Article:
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mRNA Vaccine Protects Mice and Monkeys From Zika Virus Infection

2017-02-08
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        A new Zika vaccine candidate has the potential to protect against the virus with a single dose, according to a research team led by scientists from the Perelman School of Medicine at the University  of Pennsylvania. They have developed an investigational vaccine that incorporates messenger RNA (mRNA) and induces a powerfully protective immune response.  As reported in Nature, preclinical tests showed promising immune responses in both mice and monkeys.

   

   

   

        Details of this work appeared February 2 in the journal Nature, in an article entitled, “Zika Virus Protection by a Single Low-Dose Nucleoside-Modified mRNA Vaccination.” The article described how the new candidate vaccine elicited rapid and durable protective immunity without adverse events. This vaccine is the first to show such potent and long-lasting protection without the use of a live virus.

   

        “Here, we demonstrate that a single low-dose intradermal immunization with lipid nanoparticle-encapsulated nucleoside-modified mRNA (mRNA-LNP) encoding the pre-membrane and envelope (prM-E) glycoproteins of a 2013 ZIKV outbreak strain elicited potent and durable neutralizing antibody responses in mice and non-human primates,” wrote the article’s authors. “Immunization with 30 μg of nucleoside-modified ZIKV mRNA-LNPs protected mice from ZIKV challenges at 2 weeks or 5 months post-vaccination, and a single dose of 50 μg was sufficient to protect non-human primates from a challenge at 5 weeks post-vaccination.”

   

        Injected mRNAs normally would be cleared from the body within minutes by a patient’s immune system, but these mRNAs are modified so that they are ignored by the immune system and can easily enter cells. Once inside cells, they are taken up by cellular protein-making machinery and induce the production, over weeks, of the viral proteins they encode.

   

        This extended production of viral proteins mimics what a live virus vaccine would achieve. Live virus vaccines—using slow-replicating versions of the virus they are meant to protect against—tend to induce much more powerful immune protection compared to vaccines that are based on nonreplicating versions of a virus or isolated viral proteins. Live virus vaccines have serious potential drawbacks, though, including harmful infection with the virus in people who have weakened immune systems.

   

        Some newer vaccine candidates use harmless viruses, such as modified adenoviruses, to deliver genes that encode immunizing viral proteins. To date, an adenovirus-based strategy is the only Zika vaccine candidate that has shown strong protection in monkeys with a single dose; however, the immune system tends to attack adenoviruses, and in some cases, it may neutralize them before they can deliver their immunizing payloads.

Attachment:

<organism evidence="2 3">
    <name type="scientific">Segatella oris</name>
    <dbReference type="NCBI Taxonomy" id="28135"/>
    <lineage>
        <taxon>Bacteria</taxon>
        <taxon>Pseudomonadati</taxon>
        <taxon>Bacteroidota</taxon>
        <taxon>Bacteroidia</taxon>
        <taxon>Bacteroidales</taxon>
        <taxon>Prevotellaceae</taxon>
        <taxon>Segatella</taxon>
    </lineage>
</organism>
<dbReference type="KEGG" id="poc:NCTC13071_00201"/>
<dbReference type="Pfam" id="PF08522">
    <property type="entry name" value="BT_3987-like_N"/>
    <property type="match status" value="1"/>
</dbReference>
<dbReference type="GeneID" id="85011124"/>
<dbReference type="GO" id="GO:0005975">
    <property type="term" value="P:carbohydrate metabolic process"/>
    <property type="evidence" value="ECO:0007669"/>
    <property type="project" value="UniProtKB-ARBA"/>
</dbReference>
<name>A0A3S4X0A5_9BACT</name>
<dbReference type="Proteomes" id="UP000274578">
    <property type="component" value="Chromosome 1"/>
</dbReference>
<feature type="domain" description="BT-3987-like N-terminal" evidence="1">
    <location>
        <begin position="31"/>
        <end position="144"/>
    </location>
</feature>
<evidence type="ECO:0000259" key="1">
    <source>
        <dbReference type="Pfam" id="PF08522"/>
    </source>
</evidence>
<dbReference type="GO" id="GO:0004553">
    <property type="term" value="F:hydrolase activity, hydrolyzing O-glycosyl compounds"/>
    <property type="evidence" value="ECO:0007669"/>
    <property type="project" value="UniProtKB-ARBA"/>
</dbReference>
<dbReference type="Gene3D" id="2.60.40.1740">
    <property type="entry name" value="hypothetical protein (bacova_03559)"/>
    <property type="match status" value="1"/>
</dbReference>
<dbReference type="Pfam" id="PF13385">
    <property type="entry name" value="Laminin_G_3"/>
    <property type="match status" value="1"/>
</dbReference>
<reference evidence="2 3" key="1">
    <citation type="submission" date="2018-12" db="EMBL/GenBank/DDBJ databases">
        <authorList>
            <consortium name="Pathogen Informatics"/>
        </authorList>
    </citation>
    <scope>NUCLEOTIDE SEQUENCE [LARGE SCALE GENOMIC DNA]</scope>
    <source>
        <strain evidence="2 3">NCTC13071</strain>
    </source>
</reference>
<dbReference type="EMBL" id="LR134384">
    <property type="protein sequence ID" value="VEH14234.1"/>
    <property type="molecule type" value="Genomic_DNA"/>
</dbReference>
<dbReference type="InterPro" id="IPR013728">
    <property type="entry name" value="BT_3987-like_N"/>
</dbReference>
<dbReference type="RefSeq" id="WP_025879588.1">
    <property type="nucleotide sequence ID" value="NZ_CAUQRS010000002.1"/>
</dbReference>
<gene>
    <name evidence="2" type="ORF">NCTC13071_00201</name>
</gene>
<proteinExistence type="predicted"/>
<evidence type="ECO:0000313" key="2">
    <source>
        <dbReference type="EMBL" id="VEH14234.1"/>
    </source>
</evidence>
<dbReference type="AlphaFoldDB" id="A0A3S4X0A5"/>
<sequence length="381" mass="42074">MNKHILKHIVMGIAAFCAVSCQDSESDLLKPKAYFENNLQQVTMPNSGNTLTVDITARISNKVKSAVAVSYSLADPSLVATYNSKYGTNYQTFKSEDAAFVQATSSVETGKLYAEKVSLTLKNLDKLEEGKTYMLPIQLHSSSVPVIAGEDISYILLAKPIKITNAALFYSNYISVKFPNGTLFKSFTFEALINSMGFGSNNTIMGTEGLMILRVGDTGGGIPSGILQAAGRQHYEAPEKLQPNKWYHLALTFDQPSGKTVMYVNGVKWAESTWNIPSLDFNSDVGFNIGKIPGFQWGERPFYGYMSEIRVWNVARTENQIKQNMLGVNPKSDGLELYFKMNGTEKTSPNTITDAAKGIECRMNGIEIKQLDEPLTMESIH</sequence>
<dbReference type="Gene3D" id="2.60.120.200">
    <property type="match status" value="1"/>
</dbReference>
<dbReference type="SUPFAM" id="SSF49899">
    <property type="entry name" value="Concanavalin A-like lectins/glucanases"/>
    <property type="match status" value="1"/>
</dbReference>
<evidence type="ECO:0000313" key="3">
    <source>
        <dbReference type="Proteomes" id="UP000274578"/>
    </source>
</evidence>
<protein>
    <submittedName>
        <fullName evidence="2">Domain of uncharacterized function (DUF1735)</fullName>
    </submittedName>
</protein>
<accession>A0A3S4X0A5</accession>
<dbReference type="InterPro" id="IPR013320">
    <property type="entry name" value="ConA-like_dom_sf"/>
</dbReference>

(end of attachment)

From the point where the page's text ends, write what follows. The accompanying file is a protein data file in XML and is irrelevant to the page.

The mRNA-based strategy has none of these drawbacks.

   

        The new candidate vaccine contains mRNAs encoding two key proteins from a Zika virus strain isolated in a 2013 outbreak. The researchers found that in mice, a single injection of 30 millionths of a gram of these mRNAs—a small fraction of the dose used for a typical vaccine—induced a rapid immune response, which protected mice from intravenous exposure to a separate Zika strain 2 weeks later. That protection, resulting in zero detectable virus in the bloodstream a few days after exposure, was maintained even when the mice were exposed to Zika virus 5 months after vaccination.

   

        Tests in macaque monkeys also showed that a single vaccine dose of only 50 μg provided strong protection against exposure to Zika virus 5 weeks later.

   

        In both cases, virus neutralization tests indicated that the vaccine induced high levels of antibodies that block Zika infection—levels that peaked after several weeks and thereafter remained high enough to be protective, potentially for years.

   

        “Our work so far suggests that this new vaccine strategy induces a level of virus neutralization about 25 times greater, after a single dose, than one sees in standard vaccines,” said Drew Weissman, M.D., Ph.D., a professor of infectious disease at Penn and the senior author of the current study.

   

        The powerful, durable protection conferred by the candidate vaccine is due in large part to its strong stimulation of CD4 helper T cells, which are important for maintaining long-term antibody immunity.

   

        The mRNA vaccine approach has other advantages, Dr. Weissman added: “If a vaccine is effective after just a single immunization, the infrastructure needed for its administration can be much simpler. Production of an mRNA-based vaccine is also likely to be easier and less expensive compared to traditional virus- or viral protein-based vaccines.”

   

    Dr. Weissman and colleagues are also applying their mRNA-based strategy to the development of other vaccines and therapies.

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